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New York May Miss the Window to Convert Hotels to Affordable Housing

Amid widespread hotel vacancies during the Covid-19 pandemic, California has acted faster and more aggressively to create new housing. 

In November, Breaking Ground began converting a former Jehovah’s Witnesses hotel in Brooklyn’s Dumbo neighborhood, creating about 500 units, including 300 for the formerly homeless.

In November, Breaking Ground began converting a former Jehovah’s Witnesses hotel in Brooklyn’s Dumbo neighborhood, creating about 500 units, including 300 for the formerly homeless.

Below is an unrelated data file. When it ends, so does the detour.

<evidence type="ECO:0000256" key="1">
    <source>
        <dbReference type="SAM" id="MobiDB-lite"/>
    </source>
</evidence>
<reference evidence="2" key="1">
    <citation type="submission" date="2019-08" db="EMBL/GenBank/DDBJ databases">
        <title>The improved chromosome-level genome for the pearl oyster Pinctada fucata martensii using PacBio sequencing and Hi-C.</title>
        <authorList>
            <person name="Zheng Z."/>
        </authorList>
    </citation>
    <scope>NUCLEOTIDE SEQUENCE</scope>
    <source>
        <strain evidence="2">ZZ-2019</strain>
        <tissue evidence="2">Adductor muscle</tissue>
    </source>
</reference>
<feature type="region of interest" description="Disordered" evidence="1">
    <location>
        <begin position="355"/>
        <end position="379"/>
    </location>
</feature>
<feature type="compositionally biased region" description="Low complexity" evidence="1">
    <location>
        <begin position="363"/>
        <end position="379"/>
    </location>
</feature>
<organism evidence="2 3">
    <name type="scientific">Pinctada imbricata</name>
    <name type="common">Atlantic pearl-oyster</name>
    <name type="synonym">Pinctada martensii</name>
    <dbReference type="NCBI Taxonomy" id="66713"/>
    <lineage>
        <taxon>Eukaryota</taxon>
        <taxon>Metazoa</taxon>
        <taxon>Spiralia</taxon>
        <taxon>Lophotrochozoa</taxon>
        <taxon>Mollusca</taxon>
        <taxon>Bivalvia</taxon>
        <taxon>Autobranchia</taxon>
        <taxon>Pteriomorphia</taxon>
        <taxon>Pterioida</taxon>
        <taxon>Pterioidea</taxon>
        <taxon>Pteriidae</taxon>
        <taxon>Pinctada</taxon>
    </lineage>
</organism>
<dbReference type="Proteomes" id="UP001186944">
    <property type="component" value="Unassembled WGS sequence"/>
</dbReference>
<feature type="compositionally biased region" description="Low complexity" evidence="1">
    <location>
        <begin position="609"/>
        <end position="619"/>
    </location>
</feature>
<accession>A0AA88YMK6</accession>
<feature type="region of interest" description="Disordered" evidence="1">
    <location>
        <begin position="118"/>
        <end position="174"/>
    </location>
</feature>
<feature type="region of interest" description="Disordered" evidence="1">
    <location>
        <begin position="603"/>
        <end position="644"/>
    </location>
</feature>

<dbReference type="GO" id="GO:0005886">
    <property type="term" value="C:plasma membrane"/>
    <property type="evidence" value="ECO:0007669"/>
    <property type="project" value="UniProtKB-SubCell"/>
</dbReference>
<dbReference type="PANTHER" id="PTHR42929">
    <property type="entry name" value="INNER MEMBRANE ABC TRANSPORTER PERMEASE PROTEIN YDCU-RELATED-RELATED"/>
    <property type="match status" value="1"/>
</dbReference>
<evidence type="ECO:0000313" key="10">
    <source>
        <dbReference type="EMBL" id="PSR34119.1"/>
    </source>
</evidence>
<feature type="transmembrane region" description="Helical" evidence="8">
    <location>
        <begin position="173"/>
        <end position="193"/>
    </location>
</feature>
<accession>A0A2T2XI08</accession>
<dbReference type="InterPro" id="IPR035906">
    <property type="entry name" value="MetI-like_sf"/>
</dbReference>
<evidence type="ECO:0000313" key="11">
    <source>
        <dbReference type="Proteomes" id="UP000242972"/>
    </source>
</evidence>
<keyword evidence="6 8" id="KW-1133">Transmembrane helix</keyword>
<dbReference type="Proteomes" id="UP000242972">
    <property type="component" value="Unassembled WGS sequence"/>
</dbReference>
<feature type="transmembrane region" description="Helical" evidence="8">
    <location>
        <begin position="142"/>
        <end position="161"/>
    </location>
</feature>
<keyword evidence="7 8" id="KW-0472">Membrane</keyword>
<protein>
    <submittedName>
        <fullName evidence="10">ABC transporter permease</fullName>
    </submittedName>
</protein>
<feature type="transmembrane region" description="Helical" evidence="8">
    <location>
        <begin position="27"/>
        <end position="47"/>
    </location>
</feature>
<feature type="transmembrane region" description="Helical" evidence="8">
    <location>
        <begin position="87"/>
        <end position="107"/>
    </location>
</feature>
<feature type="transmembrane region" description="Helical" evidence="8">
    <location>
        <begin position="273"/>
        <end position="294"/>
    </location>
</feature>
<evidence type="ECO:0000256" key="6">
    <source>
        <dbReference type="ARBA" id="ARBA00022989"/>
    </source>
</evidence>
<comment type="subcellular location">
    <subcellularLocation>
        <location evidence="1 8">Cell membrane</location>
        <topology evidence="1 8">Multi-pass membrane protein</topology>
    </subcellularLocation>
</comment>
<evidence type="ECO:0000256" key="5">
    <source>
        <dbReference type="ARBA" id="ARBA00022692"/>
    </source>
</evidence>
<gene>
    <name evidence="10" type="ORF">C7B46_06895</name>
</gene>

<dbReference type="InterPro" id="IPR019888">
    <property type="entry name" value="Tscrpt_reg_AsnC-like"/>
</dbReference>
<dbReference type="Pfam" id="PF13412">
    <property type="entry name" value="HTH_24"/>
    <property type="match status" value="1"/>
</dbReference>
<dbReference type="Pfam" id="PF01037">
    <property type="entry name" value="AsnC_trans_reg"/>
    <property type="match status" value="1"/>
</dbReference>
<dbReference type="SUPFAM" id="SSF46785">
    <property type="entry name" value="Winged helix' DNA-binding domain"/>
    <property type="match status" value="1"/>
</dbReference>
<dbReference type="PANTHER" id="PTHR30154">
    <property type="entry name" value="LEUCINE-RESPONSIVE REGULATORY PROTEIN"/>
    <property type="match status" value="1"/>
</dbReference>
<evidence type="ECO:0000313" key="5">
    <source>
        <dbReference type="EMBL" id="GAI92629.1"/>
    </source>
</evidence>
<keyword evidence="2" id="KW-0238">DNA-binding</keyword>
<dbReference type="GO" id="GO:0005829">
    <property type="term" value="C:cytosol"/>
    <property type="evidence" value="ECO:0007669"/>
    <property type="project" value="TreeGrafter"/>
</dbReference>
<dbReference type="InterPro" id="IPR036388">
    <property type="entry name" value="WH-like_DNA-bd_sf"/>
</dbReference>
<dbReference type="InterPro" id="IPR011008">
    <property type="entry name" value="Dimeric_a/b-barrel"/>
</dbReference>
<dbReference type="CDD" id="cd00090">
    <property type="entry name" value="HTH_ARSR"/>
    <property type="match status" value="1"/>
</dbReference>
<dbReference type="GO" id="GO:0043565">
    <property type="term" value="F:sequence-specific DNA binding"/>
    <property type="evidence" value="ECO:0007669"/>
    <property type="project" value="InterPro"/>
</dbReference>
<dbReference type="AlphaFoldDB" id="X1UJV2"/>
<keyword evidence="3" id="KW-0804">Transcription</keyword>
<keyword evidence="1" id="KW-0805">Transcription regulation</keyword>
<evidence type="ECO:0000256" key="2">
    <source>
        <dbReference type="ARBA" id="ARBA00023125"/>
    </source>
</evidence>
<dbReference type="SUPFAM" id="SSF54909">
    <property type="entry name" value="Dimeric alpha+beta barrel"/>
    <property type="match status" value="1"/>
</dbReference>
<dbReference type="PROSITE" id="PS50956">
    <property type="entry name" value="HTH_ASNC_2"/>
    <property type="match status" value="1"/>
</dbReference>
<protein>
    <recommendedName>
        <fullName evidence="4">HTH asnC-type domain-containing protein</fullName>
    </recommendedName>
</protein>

Photographer: Jeenah Moon/Bloomberg

Hotel vacancies during the Covid-19 pandemic have created a once-in-a-generation opportunity to quickly expand affordable housing in some of America’s most expensive regions.

Lawmakers in California and New York have acted on the moment with new policies. But so far, New York is proposing to spend too little, and at too slow a pace, to seize the opportunity, advocates say. California, meanwhile, has taken a more aggressive approach that has already helped create about 6,000 new units of housing.